I thought we were finally past the negative headlines in Seattle real estate, but apparently not. Both The Seattle Times and the PI had articles about the decline in prices. The articles take a look at the latest Case-Shiller Index for January, 2012, which shows closings for December of 2011. The offers for the homes sold in December, 2011 were written a couple of months earlier than December, so the latest Case-Shiller report examines data that is 3-5 months old. The focus in these articles is the decline in real estate prices. There was a small decline in Seattle area real estate prices from January, 2011 to January, 2012.
Is this an accurate picture of today’s local real estate?
Besides the fact that the Case-Shiller report is examining older data, we have to remember to look at pricing over a 3-6 month period to see a real trend and in a very local real estate market. When you examine trends in a more localized area, you see true numbers. The numbers that affect you. Case-Shiller examines 20 metropolitan areas, including the Seattle area. However, this includes not only Seattle, but the surrounding counties: Snohomish, Pierce, and King. The counties are very different real estate animals. Aubrey Cohen said in the PI:
Pierce and Snohomish counties are weaker than King County, dragging down statistics for the metro area.
Within counties, real estate markets are different. In King County, the south is very different from the east. In East King County, in such cities such as Bellevue and Redmond or Sammamish, there are differences. Looking at the Seattle and the surrounding counties does not give the true picture of what is happening in Kirkland, Woodinville or Duvall. Case-Shiller does not tell the local story , the local real estate story that affects you and your home.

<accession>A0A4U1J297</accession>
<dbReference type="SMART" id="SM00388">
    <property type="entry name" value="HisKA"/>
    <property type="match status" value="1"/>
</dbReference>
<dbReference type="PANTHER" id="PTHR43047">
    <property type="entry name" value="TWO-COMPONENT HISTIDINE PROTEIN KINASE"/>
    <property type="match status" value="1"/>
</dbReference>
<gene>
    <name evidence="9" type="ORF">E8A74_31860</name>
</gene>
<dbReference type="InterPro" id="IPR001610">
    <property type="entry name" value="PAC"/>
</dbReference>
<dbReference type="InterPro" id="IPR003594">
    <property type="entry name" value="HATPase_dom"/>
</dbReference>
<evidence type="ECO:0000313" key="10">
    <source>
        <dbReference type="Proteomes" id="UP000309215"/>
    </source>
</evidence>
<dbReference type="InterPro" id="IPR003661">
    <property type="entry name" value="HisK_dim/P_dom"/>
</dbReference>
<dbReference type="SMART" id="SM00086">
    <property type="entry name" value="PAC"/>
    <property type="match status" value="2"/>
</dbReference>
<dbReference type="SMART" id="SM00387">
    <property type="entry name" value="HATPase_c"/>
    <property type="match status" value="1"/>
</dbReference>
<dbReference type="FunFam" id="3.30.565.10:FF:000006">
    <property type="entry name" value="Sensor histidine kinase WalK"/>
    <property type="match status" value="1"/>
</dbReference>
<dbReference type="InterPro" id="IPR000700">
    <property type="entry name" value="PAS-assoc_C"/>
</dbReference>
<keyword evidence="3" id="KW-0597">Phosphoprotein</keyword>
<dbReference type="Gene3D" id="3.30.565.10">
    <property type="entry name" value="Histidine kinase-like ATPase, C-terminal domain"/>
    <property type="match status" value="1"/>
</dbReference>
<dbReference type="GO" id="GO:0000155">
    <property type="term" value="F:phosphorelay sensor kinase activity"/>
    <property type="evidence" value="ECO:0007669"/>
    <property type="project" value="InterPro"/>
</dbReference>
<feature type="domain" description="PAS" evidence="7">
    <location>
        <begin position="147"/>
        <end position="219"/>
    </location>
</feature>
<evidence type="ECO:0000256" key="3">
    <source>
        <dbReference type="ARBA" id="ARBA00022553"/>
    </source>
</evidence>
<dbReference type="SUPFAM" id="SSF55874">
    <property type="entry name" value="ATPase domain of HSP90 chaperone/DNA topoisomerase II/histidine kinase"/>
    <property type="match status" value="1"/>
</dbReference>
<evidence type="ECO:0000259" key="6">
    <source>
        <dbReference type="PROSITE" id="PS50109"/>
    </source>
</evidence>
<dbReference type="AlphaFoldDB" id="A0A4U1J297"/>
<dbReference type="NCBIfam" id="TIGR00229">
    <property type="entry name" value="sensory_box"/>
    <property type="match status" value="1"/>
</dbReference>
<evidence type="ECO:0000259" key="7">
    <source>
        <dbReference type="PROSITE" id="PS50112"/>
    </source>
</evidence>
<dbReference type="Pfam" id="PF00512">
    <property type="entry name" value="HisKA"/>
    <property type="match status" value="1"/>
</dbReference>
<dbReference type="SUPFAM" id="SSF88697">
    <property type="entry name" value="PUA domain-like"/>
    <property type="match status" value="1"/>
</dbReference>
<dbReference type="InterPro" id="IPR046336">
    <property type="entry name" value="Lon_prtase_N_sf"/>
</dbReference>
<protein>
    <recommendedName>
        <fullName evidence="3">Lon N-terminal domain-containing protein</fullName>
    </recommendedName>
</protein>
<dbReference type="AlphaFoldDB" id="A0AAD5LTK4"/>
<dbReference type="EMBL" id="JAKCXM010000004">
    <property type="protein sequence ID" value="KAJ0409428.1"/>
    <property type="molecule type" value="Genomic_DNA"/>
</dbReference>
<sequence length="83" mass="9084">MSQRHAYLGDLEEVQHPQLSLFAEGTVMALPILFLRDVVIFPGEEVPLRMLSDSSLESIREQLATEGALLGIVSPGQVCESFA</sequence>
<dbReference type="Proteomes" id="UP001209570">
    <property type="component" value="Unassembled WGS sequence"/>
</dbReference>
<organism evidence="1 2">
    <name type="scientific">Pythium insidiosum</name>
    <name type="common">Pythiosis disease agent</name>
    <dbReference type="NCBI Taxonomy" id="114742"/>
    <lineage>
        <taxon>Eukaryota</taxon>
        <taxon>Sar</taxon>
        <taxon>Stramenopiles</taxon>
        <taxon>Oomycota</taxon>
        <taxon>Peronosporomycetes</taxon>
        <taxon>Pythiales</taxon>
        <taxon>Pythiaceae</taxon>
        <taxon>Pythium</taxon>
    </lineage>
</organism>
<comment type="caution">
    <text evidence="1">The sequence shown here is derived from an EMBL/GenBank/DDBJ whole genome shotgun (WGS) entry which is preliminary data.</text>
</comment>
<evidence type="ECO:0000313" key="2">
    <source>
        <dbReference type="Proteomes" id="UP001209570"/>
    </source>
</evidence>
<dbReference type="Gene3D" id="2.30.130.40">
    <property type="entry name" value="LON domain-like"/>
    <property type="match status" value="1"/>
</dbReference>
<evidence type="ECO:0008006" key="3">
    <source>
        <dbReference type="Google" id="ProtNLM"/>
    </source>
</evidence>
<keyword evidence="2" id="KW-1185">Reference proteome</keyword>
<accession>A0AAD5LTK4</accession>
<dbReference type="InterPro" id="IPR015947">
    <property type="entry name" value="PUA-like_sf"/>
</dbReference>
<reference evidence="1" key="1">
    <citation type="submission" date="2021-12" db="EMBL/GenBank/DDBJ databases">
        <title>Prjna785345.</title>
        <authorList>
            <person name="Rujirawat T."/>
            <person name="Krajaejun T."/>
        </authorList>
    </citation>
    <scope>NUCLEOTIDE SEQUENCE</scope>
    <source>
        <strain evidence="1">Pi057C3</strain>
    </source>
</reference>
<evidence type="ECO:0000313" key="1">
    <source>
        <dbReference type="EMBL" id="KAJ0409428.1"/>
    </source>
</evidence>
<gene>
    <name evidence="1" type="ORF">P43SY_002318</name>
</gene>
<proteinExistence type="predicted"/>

What’s really happening with real estate on Seattle’s eastside?
As March comes to a close, we’re in a “hot” market in Seattle and on the eastside in Bellevue, Redmond, Kirkland, and Issaquah. etc. This week in all of King County, there are 6,802 properties for sale. Last year at this time, 10,772 properties were for sale. The eastside is a reflection of these numbers. There is a small supply of available properties. Every day the NWMLS, Northwest Multiple Listing Service, tallies up the number of new listings and sales. On most days, pending sales outpace new listings by about one-third. Many homes are receiving multiple offers, which means their prices are, more often than, not remaining stable. There’s too much demand for housing and not enough houses for sale.
The reality is prices will not go up by much, but they also will not go down on the eastside in most areas with this lack of supply and high demand for homes. Let’s not go back to the past. Let’s focus on the present as much as we can. The Eastside real estate market is hot!
That should be the headline for today’s real estate news.